Myocarditis associated with COVD-19 can present with a multitude of symptoms, such as persistent chest pain, dyspnea, dysthymia, and acute left ventricular dysfunction.2,3 Cardiac labs often present as abnormal highlighted by elevated troponin levels. These elevated levels have been directly correlated to an increase in patients’ risk of severe infection and higher mortality.2 In addition, electrocardiogram (ECG) changes similar to those seen in acute coronary syndrome, such as ST segment abnormalities, T wave inversion, and PR and ST segment variations (depression and elevation), have been observed. These ECG changes are due to the inflammation within the cardiac myocytes. The ECG abnormalities and elevated troponin levels in patients with COVID-19 project a more severe illness and can lead to worse outcomes. In a case series consisting of 150 patients infected with COVID-19, seven percent of the total 68 deaths were associated with myocarditis and circulatory system failure.3 One third of these deaths are thought to have played a major role in putting patients at a much higher risk of developing more severe cardiac complications resulting in death.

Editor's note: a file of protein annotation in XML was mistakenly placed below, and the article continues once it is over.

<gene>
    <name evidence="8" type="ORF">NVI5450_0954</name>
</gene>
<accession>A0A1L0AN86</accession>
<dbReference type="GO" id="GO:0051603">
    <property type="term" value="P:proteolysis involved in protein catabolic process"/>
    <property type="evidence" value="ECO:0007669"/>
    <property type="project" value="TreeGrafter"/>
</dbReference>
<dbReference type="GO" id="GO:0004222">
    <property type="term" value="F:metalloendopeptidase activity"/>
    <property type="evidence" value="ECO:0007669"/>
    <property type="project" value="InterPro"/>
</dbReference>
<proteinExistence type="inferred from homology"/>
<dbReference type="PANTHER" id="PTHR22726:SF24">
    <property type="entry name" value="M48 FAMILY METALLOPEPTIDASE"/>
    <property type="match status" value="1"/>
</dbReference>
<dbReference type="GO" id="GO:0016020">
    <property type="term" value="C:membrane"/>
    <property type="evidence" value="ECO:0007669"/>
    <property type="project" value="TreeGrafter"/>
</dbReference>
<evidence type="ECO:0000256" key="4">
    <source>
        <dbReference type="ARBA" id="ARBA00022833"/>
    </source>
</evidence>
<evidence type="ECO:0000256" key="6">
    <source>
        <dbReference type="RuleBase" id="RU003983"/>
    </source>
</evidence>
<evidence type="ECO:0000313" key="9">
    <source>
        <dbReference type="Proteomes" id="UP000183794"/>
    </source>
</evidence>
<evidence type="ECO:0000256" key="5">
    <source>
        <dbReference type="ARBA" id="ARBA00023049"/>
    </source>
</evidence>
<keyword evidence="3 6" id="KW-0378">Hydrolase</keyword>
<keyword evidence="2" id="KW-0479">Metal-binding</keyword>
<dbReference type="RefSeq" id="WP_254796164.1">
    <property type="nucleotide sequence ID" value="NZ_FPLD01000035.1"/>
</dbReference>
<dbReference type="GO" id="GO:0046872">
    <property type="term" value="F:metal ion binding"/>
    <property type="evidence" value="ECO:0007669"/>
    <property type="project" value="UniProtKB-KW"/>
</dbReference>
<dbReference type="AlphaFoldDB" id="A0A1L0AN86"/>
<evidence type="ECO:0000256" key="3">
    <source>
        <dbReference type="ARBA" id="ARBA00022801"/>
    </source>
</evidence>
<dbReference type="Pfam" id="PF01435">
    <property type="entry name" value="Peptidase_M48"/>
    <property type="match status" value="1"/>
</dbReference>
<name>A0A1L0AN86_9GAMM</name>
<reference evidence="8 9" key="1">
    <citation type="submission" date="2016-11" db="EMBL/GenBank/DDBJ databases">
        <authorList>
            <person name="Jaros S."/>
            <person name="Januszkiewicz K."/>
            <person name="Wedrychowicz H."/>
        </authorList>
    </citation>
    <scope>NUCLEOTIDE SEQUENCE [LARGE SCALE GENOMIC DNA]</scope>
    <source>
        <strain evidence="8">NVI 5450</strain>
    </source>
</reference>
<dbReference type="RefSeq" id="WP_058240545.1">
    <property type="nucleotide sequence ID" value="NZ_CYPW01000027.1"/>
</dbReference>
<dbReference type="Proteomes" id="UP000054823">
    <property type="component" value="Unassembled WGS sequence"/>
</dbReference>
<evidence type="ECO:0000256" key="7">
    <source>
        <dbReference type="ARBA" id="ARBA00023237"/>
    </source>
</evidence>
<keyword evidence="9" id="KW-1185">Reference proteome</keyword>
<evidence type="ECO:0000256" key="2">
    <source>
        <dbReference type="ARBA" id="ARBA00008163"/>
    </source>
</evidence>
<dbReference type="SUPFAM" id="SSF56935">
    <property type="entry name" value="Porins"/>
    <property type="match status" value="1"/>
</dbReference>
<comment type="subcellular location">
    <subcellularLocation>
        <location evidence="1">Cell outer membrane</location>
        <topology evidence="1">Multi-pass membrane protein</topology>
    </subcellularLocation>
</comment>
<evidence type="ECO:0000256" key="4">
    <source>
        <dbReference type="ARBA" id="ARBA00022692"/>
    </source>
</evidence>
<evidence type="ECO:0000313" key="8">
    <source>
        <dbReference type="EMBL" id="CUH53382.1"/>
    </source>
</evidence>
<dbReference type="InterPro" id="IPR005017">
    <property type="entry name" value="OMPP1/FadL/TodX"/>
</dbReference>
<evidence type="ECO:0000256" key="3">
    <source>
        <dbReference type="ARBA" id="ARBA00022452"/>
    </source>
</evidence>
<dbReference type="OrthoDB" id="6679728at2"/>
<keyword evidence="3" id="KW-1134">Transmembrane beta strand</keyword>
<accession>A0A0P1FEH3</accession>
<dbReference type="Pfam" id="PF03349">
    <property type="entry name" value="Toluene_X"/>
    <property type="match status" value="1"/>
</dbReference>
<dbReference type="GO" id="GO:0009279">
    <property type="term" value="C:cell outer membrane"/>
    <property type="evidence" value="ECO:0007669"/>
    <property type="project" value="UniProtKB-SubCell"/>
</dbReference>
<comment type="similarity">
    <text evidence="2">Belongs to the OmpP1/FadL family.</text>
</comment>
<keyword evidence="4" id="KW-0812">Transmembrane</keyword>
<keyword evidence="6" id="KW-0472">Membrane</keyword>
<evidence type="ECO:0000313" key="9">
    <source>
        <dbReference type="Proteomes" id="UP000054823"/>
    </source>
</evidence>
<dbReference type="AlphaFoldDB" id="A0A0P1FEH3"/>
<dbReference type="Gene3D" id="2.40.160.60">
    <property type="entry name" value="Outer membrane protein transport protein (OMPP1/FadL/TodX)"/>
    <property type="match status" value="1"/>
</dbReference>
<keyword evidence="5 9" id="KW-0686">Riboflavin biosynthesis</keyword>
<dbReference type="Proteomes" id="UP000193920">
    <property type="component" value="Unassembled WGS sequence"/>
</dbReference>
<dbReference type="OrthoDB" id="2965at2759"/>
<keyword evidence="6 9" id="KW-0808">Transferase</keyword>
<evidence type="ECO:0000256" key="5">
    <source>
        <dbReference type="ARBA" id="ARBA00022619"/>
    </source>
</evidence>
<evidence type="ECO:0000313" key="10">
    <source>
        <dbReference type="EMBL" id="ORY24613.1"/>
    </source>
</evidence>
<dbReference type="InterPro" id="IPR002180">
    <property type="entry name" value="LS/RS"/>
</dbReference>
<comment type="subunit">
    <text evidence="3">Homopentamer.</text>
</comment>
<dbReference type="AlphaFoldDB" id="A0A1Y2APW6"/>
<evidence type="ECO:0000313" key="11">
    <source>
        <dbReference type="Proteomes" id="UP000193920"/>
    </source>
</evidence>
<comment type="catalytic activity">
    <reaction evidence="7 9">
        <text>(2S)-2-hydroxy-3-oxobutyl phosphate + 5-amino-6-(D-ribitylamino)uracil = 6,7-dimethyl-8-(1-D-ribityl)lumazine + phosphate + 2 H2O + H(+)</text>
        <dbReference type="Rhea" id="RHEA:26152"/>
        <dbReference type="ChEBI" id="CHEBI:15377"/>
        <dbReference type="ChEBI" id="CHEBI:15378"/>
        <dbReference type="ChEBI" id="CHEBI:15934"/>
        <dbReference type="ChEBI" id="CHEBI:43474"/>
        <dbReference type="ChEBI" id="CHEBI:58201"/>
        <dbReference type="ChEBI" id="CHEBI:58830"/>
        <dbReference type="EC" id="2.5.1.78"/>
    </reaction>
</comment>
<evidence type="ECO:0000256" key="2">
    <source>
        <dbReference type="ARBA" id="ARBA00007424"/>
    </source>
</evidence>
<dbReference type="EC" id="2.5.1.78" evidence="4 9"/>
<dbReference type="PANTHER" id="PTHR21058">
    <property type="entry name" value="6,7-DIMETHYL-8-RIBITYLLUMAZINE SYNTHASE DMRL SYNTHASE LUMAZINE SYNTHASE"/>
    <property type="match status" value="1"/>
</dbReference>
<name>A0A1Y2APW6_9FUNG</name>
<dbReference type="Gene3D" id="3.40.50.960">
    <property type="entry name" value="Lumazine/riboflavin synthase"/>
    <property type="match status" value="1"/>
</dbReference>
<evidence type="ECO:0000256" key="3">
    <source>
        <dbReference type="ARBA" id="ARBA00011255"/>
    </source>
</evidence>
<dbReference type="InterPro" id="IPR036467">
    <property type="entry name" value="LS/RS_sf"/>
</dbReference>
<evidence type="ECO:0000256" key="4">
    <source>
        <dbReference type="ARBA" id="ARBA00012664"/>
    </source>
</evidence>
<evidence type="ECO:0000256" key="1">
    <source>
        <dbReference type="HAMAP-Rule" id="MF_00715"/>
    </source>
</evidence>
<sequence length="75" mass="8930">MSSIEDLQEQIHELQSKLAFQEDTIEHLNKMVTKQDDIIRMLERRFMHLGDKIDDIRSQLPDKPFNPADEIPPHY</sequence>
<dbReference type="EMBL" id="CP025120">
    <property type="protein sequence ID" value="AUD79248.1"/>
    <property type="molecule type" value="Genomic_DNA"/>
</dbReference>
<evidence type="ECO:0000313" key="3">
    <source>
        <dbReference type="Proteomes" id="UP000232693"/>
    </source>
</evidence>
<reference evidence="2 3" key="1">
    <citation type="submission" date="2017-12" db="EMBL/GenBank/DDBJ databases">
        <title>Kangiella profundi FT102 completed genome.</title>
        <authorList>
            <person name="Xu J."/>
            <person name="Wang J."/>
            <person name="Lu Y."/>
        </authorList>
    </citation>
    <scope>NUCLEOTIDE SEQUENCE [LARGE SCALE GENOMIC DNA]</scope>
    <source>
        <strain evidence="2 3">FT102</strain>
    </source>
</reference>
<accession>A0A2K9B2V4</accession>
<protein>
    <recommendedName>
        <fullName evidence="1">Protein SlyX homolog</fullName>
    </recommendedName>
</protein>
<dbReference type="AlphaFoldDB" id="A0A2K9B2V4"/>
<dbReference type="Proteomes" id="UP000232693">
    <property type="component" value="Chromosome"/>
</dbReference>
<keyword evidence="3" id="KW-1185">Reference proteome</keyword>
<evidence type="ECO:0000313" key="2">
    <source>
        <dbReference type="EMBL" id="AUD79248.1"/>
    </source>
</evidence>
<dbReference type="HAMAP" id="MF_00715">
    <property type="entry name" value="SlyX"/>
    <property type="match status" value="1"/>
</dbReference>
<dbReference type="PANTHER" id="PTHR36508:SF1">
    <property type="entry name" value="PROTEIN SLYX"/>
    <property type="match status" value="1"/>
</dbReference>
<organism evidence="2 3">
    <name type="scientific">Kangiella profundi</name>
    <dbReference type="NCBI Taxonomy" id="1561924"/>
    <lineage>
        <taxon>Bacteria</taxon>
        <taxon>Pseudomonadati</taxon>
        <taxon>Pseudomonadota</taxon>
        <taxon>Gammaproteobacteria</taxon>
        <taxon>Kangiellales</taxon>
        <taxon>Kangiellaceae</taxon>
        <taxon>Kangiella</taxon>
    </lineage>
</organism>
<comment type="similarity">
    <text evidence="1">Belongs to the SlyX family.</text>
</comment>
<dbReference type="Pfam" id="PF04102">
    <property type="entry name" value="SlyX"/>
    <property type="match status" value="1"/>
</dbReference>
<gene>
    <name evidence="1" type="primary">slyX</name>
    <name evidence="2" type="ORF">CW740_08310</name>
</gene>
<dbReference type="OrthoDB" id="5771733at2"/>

In the setting of COVID-19, patients with atherosclerotic disease are at risk of experiencing acute myocardial infarction (MI) due to the severity of inflammation spreading throughout the body.2 Pro-inflammatory cytokines mediate the disruption of atherosclerotic plaque, which results in plaque rupture and increases inflammation that induces procoagulant factors. This puts the body in a hypercoagulable state which predisposes these patients to ischemia and thrombosis and can lead to a higher risk of experiencing an acute MI.5 Currently, treatment of acute MI in patients with COVID-19 is being debated between the use of fibrinolysis or percutaneous coronary intervention (PCI). PCI is the preferred treatment as it is routine treatment for patients presenting with ST elevations. With the use of proper personal protective equipment (PPE), healthcare workers may carry out the procedure in order to contain the spread of the virus to clinicians.2,4 For patients with non-ST elevation (NSTEMI), conservative therapy will need to be followed.4
Heart failure is another CV complication that occurs in patients with COVID-19, but the underlying mechanism is unknown.2,4 Heart failure is hypothesized to be a result of either pre-existing left ventricular dysfunction exacerbation or cardiomyopathy due to stress or inflammation. Right ventricular heart failure is also thought to be associated with pulmonary hypertension in the setting of severe parenchymal lung disease and ARDS.2
A retrospective, multicenter cohort study conducted by Zhou et al., observed that therapies under investigation for COVID-19 may have significant drug-drug interactions with CV medications to treat various CV conditions, such as heart failure and hypertension.5 Sepsis is the most frequent complication associated with COVID-19 infection, with heart failure following right after. This led to secondary infections, including ventilator associated pneumonia and death, in over half of the 23% of individuals who developed heart failure.